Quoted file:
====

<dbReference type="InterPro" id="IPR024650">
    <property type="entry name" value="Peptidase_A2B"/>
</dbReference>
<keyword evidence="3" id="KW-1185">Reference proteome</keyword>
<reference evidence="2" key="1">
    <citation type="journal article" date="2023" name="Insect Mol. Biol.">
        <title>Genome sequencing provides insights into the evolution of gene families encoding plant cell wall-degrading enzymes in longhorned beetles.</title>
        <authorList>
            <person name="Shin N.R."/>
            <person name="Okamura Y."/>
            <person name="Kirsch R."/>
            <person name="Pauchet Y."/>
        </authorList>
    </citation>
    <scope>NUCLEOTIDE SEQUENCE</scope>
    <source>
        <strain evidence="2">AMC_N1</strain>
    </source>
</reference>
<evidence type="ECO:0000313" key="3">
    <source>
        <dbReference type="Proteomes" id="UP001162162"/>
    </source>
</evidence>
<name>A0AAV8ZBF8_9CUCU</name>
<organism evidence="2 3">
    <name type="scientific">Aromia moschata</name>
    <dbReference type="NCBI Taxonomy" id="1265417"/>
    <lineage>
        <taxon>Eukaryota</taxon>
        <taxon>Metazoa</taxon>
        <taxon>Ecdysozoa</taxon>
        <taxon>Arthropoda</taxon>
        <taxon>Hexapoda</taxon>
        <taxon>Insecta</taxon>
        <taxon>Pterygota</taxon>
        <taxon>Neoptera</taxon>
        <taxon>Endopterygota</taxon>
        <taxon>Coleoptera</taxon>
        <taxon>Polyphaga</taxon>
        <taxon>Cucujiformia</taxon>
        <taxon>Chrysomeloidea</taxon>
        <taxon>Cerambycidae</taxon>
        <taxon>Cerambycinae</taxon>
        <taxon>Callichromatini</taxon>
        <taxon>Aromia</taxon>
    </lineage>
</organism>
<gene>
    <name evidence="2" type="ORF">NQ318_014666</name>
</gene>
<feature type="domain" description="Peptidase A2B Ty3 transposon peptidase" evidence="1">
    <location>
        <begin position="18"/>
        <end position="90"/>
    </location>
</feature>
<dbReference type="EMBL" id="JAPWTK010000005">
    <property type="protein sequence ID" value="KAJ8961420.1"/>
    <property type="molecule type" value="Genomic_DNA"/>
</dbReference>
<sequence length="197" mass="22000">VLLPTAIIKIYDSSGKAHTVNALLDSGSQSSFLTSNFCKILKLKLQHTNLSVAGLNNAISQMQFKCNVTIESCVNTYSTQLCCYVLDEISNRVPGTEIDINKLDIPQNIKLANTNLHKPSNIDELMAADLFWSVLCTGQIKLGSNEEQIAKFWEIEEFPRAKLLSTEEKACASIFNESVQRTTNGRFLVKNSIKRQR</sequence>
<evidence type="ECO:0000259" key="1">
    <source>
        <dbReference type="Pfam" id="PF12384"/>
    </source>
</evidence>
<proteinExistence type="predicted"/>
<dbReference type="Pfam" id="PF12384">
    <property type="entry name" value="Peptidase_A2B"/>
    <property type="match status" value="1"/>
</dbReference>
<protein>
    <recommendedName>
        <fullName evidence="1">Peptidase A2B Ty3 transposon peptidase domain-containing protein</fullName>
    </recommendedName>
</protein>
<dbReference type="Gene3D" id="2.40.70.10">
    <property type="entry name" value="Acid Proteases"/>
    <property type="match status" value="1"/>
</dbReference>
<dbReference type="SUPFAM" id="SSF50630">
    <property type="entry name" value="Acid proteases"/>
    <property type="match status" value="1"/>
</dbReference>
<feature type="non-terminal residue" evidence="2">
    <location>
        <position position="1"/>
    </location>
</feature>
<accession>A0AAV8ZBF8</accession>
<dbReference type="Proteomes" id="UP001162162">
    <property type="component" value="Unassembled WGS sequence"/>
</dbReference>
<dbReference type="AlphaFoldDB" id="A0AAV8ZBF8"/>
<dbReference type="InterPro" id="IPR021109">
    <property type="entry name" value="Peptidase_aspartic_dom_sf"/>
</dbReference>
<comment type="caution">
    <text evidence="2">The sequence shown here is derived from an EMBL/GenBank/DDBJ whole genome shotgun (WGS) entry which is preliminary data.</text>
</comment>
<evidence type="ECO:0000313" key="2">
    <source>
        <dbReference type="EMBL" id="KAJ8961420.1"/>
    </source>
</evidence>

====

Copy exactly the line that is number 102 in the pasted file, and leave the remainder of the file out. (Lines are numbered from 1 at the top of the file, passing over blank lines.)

<evidence type="ECO:0000313" key="2">